The London Boxing Academy Community Project provided an opportunity for expelled teens to escape the cycle of benefit culture and gang life — its innovation should be celebrated
On October 12 the funeral of Kemar Duhaney, a 21-year-old from north London, was held at Islington Crematorium. At 11.47am on July 11 he had been stabbed in the chest outside his girlfriend’s house in Hackney Wick. Paramedics performed open-heart surgery at the scene but couldn’t save him. He died the same day.
If this sounds like a tragically familiar tale, Kemar’s story, and the circumstances of his funeral, are not.
Kemar lived with his grandmother in Jamaica until he was 12. He moved to the UK when his mother, working seven days a week as a hairdresser in London, had saved enough money to accommodate him. A disruptive student with what he called an “anger problem”, Kemar was eventually excluded from school. In 2006 he wound up at an alternative provision project, often the last stop for expelled teens: the London Boxing Academy Community Project.
The LBACP dealt with young people—usually boys—who had “emotional and behavioural difficulties”. It was run at that time by Chris Hall, a former champion amateur boxer and boxing coach for 30 years. The project was housed in the same building as Hall’s boxing gym, and some of his boxers worked as “pod leaders” to the students—acting as both teaching assistants and mentors. A teacher at the project, Tom Ogg, has just published his account of his two years at the LBACP, Boxing Clever (Civitas, £9.50). It is a vivid and moving portrait of South Tottenham and this very special school.
The distinction between alternative provision projects and pupil referral units is that the former are free from state control, are not inspected by Ofsted and do not have to follow the national curriculum. They can therefore experiment and innovate. Ogg describes the emphasis that Hall placed on building relationships; for the teachers it was as important to provide the students with pastoral care as it was to teach them how to read. The aim was to escape what Hall called the “blinkin’ ridiculous” state welfare benefit culture, and to provide young men with positive male role models. In his foreword, the “Blue Labour” peer Lord Glasman calls Boxing Clever a story about an institution “with a strong sense of moral purpose . . . upholding good practice and a sense of virtue in an ecology of broken relationships”.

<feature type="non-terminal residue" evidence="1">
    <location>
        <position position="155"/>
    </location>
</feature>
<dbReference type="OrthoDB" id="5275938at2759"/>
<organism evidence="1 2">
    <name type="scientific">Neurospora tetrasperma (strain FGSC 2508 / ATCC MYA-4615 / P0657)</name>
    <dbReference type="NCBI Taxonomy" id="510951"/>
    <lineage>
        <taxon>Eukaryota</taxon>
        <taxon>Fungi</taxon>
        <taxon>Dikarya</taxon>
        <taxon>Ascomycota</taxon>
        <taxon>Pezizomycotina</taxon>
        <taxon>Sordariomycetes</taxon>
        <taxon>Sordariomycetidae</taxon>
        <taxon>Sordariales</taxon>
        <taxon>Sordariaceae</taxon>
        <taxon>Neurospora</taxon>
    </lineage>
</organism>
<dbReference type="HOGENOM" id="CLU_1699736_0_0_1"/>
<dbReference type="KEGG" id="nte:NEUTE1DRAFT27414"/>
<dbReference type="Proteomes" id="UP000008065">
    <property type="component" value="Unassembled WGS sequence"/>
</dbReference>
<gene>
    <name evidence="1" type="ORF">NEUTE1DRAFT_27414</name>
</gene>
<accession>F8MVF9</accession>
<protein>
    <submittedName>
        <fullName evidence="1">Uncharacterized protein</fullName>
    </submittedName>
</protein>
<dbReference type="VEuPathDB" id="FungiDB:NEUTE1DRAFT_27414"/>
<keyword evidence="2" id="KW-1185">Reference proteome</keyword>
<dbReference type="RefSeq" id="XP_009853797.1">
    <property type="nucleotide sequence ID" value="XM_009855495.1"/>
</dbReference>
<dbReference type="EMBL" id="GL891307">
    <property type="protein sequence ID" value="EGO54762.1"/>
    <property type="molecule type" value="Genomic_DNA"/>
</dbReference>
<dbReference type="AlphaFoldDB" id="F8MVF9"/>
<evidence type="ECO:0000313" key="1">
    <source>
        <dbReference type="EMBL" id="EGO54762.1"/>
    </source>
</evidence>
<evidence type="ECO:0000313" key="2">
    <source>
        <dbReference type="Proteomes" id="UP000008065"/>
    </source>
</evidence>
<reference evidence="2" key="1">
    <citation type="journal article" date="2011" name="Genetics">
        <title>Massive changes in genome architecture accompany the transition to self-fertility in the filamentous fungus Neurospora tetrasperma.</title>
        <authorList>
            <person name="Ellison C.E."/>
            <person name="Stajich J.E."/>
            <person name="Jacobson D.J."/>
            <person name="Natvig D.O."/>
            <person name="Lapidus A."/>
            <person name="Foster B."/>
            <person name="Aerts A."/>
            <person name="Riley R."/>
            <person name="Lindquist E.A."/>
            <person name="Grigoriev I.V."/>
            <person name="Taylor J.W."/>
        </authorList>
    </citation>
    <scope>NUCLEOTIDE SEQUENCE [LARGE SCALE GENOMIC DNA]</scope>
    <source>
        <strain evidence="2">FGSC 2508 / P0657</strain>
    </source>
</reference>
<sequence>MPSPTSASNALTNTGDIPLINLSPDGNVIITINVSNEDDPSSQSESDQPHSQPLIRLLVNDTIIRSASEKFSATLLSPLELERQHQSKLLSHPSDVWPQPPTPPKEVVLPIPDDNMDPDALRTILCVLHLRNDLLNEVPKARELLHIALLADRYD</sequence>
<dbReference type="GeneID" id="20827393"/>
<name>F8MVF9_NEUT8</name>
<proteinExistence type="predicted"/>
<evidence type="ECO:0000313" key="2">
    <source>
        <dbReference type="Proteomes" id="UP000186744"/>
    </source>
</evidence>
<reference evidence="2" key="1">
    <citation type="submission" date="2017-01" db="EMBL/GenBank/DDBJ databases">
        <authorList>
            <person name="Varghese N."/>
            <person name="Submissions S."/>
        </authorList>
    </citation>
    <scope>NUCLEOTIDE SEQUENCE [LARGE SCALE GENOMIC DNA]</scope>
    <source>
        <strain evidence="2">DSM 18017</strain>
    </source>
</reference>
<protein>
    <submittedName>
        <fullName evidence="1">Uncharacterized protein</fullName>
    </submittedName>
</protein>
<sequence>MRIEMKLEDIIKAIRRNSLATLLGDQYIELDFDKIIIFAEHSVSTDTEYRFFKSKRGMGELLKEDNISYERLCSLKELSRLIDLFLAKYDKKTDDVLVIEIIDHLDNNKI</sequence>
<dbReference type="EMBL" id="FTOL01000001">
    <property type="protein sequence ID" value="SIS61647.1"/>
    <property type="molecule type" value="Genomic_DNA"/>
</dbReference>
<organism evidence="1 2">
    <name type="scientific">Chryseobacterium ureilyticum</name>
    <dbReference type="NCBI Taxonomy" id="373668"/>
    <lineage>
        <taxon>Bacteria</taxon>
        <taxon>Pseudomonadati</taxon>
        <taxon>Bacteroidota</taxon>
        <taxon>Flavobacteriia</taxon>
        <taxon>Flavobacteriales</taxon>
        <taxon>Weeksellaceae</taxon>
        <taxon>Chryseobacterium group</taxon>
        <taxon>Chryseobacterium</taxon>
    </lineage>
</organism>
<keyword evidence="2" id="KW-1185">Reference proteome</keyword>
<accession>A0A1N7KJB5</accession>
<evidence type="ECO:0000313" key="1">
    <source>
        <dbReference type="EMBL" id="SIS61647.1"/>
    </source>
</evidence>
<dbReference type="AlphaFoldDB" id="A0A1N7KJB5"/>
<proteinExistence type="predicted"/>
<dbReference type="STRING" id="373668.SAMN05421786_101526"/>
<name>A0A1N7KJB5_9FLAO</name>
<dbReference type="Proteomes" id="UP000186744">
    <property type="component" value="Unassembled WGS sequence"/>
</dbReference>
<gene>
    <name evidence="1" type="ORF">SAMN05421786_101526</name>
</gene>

Some of the practices the school used to maintain positive behaviour might jar liberal sensibilities—incentives included cash handouts, and one student dispute was settled in the ring—but Ogg told me that these unorthodox methods were necessary: “I think it was essential that we had the freedom to innovate. People now recognise—even in government—that alternative provision schools need to be just that: alternative.”
And the LBACP was a success. Its record at GCSE and BTec, although unimpressive by the standards of a mainstream school, meant that some of its graduates were able to enrol in college or find jobs. In 2009 the police told Ogg that the LBACP’s students had much lower rates of offending than equivalent students who had been excluded. But more important are the unquantifiable benefits: the effect the selfless father-figure of Chris Hall had on his pupils; the moral code instilled in the students by their boxer pod leaders (all carefully chosen family men); the “spirit of cultivating positive, realistic dreams”, as Ogg puts it.
Kemar signed up for extra English lessons with Ogg at the LBACP because, despite his excellent attendance, he was falling behind. When Ogg left, he and Robert Whelan from the think-tank Civitas (which supported the school financially) offered to give Kemar private tuition. Kemar would travel to Civitas’s Westminster office for lessons. But his reading didn’t improve. Civitas sent him to an assessor, who confirmed that he was severely dyslexic. Ogg continued to help Kemar practise his reading until, with the aid of Civitas’s dyslexia fund, he could enrol in college. His only problem was that he couldn’t escape his area or his old friends—and enemies. His inability to flee gang culture would prove fatal.
At Kemar’s funeral Ogg gave the eulogy, calling his former student someone who loved to learn and who was “genuinely good”. Ogg had raised funds for the funeral because Kemar’s family couldn’t afford to pay for it. The LBACP and men like Ogg and Hall couldn’t save Kemar, but they gave him hope and direction, as they have done with many others. Boxing Clever is a testament to their refusal to give up on young men like Kemar Duhaney.